# KMotion's Power Amplifiers and PWMs

The basic component of * KMotion's* switching power amplifiers is
the

*Half Bridge*(see below). A half bridge allows one point to be connected to either Motor Power (V +) or ground by ether closing switch S1 or S2 (but never both at the same time). The 4 Axis

*board contains a total of*

**KMotion***sixteen*half bridges.

To control a simple 2 point load (such as one of the two coils of a stepper
motor) two half bridges are connected into what is called a *Full Bridge* (or
sometimes referred to as an *H Bridge*).

By closing specific switches, voltage may be applied either direction to the
load or the load may be shorted (which applies 0 volts across the load) and may
allow current to recirculate through the load. See the 3 diagrams below.
This technique is what allows ** KMotion** to apply positive voltage,
negative voltage, or zero voltage to a particular load using only a single
positive supply. Furthermore, in order to provide a

*variable*voltage to a load, a method of PWM (Pulse Width Modulation) is utilized which rapidly (@ ~30KHz) switches between two of the three states. By varying the amount of time spent in the various states the average voltage that is applied to the load may be controlled.

There are two possible methods of performing PWM. * KMotion* refers to the two
methods as

*Normal*(in some literature this is referred to as locked anti-phase) or

*Recirculating.*

The *Normal* method always switches between the first two states shown
below (positive and negative). If the desired average voltage is *
positive*, then the positive state will be applied for a *longer* time
than the negative state. If the desired average voltage is *negative*,
then the positive state will be applied for a *shorter* time than the
negative state. For example, if +50% of the supply voltage is desired,
then 75% of the time positive will be applied, and 25% of the time negative will
be applied. Note that if the desired average voltage is *zero*, then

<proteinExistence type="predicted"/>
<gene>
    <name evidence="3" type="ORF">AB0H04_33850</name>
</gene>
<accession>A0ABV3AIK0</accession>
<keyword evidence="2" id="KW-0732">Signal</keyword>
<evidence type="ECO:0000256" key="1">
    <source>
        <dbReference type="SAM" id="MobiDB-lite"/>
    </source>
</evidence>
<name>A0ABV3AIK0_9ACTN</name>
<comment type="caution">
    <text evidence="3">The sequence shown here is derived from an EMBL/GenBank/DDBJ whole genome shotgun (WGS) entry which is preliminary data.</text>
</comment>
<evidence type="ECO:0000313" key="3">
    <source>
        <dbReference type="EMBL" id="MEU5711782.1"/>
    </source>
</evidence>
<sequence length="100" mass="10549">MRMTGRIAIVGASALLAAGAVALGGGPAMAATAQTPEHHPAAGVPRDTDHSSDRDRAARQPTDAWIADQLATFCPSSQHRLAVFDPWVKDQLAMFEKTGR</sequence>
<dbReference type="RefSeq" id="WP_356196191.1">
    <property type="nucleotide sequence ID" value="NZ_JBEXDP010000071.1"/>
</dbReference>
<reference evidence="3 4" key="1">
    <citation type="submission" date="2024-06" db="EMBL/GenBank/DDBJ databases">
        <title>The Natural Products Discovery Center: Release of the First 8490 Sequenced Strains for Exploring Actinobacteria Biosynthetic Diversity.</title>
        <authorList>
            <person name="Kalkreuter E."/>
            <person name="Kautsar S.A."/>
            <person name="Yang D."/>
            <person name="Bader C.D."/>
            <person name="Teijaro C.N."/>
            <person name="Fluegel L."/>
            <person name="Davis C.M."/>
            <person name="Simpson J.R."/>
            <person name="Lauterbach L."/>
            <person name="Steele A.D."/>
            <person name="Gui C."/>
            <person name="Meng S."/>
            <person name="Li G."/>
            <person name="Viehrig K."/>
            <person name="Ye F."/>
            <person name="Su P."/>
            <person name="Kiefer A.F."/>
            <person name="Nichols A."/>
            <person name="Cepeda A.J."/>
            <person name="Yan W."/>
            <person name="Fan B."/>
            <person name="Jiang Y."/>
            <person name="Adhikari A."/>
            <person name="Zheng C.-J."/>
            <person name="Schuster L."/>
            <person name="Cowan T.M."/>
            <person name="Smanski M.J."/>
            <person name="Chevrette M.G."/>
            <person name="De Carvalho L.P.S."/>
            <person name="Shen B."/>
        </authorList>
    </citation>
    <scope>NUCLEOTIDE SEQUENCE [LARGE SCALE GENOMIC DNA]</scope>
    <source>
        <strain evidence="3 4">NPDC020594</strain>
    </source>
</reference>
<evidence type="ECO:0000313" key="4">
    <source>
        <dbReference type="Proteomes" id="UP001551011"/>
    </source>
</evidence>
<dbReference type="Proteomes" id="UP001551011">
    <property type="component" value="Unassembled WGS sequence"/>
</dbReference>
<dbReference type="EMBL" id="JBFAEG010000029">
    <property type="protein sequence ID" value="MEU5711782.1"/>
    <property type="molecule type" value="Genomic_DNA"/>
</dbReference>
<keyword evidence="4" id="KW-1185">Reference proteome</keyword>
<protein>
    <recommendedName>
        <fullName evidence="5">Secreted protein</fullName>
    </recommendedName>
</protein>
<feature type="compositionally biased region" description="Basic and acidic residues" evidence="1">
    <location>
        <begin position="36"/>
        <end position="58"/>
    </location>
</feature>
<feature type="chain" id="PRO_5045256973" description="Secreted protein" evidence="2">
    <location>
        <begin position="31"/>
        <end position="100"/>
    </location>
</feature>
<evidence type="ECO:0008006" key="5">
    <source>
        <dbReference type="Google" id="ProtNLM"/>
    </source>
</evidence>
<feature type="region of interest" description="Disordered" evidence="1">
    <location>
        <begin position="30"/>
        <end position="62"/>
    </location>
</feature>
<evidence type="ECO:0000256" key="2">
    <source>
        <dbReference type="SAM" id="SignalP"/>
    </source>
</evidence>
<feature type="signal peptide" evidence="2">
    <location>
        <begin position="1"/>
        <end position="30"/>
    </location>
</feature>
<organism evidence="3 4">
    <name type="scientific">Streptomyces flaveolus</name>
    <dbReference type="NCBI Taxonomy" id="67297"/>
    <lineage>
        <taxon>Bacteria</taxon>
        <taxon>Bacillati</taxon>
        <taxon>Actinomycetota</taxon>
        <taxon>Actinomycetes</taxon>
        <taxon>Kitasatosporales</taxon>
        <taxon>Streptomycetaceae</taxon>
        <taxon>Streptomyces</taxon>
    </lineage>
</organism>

the positive state will be applied for an equal time as the negative state.
The advantage of this method is that the controlled voltage is very linear
through zero. The slight disadvantage of this method is somewhat larger
current ripple. Current ripple also becomes larger as the load inductance
decreases. Most motors have relatively large inductances so this method
works well and provides the best performance. However for loads with
little or no inductance (such as a light bulb) this method is inappropriate as
full current will always flow regardless of the +/- duty cycle.

The *Recirculating *method always switches between the zero state and *
either* the positive state *or* the negative state depending on whether
the desired voltage is either positive or negative. For example, if +50%
of the supply voltage is desired, then 50% of the time *positive* will be
applied, and 50% of the time *zero* will be applied. Note that if the
desired average voltage is *zero*, then the zero state will be applied 100%
of the time. This might be considered more of a true "off" condition, than
the above method which switches equally between positive and negative. The
advantage of this method is that there is less current ripple and will even work
with non inductive loads (like a light bulb). The disadvantage of this
method is the slight nonlinearity through zero that occurs when transitioning
from a very short positive pulse to a very short negative pulse. Every
real switch has a minimum turn on and turn off period which limits the smallest
size of a pulse.

* KMotion* also has a

*3 Phase mode*where two full bridges (only 1/2 of the second is used) and two PWM timers work in a special configuration in order to drive a 3 phase brushless motor. See the circuit configuration below. Here the supply voltage may be effectively applied at any phase angle (direction toward any of the 3 loads). The method utilized is analogous to the

*Normal*mode described above and has smooth transitions through reversals.